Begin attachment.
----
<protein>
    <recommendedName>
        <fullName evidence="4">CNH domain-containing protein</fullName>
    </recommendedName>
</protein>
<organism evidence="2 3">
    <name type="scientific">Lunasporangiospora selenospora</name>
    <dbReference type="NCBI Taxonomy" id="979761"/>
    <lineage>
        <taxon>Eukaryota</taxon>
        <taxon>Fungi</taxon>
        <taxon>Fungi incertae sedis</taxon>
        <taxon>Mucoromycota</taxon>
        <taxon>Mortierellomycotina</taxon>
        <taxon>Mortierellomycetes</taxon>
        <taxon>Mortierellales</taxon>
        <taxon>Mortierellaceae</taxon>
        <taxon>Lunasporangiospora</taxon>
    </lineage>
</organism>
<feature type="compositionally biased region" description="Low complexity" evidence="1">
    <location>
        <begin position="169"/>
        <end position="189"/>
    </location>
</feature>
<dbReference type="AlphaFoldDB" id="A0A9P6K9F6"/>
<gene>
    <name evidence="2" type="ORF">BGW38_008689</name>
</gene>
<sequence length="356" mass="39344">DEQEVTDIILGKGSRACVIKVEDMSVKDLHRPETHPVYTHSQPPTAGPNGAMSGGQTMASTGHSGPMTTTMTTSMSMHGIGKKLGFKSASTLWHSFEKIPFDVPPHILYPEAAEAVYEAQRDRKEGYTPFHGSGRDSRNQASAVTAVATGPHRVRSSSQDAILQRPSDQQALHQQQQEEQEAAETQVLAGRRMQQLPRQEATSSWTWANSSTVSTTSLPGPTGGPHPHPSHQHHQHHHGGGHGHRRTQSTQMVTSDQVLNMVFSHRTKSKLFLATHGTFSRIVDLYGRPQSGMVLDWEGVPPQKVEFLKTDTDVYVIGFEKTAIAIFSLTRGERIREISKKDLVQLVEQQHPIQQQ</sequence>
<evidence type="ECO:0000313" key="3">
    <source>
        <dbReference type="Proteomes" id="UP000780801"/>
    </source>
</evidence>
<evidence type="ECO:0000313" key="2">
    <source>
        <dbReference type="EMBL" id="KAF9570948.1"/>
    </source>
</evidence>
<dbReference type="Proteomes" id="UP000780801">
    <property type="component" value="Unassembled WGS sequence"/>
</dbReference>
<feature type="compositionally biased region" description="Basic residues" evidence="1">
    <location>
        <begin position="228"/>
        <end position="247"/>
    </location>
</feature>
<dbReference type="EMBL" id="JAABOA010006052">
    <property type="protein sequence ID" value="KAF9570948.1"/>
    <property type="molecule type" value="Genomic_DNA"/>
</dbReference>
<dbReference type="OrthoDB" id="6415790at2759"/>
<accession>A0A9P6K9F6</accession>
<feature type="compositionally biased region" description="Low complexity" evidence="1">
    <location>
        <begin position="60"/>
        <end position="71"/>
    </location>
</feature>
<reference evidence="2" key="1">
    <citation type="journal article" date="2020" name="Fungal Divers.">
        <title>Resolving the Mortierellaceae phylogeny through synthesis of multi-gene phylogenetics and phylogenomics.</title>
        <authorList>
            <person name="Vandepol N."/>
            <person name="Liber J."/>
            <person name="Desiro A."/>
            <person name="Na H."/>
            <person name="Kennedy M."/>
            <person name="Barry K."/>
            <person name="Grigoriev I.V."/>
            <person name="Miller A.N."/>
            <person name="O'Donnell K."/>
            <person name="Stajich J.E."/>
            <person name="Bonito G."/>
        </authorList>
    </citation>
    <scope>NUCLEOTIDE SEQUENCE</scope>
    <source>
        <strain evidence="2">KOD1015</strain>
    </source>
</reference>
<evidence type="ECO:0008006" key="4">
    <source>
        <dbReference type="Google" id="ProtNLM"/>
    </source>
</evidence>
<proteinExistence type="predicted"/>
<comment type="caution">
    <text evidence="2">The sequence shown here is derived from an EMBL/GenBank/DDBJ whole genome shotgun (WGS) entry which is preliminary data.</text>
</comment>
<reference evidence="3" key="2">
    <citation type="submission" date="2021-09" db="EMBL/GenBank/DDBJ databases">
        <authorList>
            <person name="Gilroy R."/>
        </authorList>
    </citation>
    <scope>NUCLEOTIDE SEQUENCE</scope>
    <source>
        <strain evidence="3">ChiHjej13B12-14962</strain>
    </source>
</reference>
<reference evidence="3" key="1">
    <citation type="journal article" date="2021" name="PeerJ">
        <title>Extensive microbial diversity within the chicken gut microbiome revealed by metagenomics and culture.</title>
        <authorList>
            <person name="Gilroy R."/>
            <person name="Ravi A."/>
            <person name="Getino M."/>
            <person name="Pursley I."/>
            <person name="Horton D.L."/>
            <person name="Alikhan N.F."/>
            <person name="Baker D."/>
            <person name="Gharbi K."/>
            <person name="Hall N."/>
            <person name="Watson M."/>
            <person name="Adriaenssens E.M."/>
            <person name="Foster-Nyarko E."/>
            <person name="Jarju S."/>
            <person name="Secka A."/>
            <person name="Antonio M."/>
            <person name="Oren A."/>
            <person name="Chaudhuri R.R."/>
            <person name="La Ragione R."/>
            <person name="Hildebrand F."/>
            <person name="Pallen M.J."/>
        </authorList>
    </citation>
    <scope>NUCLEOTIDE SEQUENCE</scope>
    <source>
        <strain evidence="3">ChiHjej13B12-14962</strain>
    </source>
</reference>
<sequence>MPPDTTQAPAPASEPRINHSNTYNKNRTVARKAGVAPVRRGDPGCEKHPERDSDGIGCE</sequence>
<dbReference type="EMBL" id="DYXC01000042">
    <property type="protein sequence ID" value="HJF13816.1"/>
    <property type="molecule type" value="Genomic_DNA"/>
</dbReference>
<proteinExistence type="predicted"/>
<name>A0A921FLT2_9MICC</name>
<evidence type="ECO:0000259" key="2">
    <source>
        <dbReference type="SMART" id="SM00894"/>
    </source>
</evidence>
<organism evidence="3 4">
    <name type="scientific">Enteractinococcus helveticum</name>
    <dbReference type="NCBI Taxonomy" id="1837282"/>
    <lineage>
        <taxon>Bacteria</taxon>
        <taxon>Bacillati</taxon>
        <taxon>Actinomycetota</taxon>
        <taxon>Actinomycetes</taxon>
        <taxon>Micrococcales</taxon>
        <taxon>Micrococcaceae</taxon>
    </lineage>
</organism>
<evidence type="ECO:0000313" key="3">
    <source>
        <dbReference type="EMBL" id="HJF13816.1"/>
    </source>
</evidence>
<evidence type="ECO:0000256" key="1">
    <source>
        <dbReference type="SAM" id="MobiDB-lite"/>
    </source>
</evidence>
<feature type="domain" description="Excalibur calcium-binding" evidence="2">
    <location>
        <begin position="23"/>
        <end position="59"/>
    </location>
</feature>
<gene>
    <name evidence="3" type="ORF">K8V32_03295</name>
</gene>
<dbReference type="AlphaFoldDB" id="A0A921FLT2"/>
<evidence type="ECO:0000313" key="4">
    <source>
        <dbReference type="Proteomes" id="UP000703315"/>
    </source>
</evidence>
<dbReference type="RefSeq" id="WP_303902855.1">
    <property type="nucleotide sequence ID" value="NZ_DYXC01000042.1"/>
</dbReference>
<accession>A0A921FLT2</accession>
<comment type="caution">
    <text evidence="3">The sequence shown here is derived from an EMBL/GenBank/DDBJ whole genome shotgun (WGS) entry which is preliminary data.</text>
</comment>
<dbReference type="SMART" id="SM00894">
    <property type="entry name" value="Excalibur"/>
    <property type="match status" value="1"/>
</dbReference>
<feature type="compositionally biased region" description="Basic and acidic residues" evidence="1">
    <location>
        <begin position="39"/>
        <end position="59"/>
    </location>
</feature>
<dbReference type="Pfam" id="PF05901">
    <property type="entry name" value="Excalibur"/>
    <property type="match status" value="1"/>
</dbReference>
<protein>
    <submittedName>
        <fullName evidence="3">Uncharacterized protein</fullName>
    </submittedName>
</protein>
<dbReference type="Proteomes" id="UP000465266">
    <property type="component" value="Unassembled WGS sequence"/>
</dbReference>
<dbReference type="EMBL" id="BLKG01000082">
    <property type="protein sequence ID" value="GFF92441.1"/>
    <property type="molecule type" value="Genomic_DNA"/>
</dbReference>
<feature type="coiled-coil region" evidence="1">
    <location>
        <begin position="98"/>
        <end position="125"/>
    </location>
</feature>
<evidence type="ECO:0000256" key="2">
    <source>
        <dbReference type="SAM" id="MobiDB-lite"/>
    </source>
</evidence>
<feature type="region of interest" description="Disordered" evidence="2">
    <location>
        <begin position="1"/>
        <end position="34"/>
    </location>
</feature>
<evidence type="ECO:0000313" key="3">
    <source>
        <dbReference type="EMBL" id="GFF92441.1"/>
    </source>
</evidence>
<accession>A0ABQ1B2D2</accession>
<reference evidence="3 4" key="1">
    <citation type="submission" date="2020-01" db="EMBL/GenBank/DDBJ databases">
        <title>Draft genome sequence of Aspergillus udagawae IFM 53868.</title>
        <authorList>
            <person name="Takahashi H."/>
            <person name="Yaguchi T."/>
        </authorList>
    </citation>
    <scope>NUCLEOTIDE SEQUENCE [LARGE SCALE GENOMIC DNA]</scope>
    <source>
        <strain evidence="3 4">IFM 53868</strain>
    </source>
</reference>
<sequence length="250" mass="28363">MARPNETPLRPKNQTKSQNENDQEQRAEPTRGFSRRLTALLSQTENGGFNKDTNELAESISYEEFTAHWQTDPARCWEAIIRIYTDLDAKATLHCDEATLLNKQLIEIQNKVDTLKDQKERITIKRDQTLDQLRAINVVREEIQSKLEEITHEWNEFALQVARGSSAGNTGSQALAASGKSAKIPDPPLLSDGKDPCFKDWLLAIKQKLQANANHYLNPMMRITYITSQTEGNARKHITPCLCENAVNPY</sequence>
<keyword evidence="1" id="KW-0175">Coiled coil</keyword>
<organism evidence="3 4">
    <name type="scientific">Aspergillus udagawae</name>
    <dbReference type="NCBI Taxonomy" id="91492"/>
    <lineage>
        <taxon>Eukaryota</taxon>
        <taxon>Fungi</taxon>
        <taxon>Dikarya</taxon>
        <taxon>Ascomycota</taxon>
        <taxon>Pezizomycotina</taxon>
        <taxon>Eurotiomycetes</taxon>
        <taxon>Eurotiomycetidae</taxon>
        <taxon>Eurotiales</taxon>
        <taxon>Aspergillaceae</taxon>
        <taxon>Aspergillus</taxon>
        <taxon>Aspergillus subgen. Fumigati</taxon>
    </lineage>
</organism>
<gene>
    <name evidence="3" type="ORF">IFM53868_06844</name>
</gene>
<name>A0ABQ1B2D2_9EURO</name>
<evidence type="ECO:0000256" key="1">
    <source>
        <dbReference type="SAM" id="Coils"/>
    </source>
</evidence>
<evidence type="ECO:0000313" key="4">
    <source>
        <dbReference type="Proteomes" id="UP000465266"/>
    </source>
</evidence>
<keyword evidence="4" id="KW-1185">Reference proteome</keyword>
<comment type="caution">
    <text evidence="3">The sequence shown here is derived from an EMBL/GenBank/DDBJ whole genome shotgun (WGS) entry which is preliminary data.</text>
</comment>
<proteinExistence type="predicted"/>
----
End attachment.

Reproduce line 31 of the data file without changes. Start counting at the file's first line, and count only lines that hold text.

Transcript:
<sequence length="356" mass="39344">DEQEVTDIILGKGSRACVIKVEDMSVKDLHRPETHPVYTHSQPPTAGPNGAMSGGQTMASTGHSGPMTTTMTTSMSMHGIGKKLGFKSASTLWHSFEKIPFDVPPHILYPEAAEAVYEAQRDRKEGYTPFHGSGRDSRNQASAVTAVATGPHRVRSSSQDAILQRPSDQQALHQQQQEEQEAAETQVLAGRRMQQLPRQEATSSWTWANSSTVSTTSLPGPTGGPHPHPSHQHHQHHHGGGHGHRRTQSTQMVTSDQVLNMVFSHRTKSKLFLATHGTFSRIVDLYGRPQSGMVLDWEGVPPQKVEFLKTDTDVYVIGFEKTAIAIFSLTRGERIREISKKDLVQLVEQQHPIQQQ</sequence>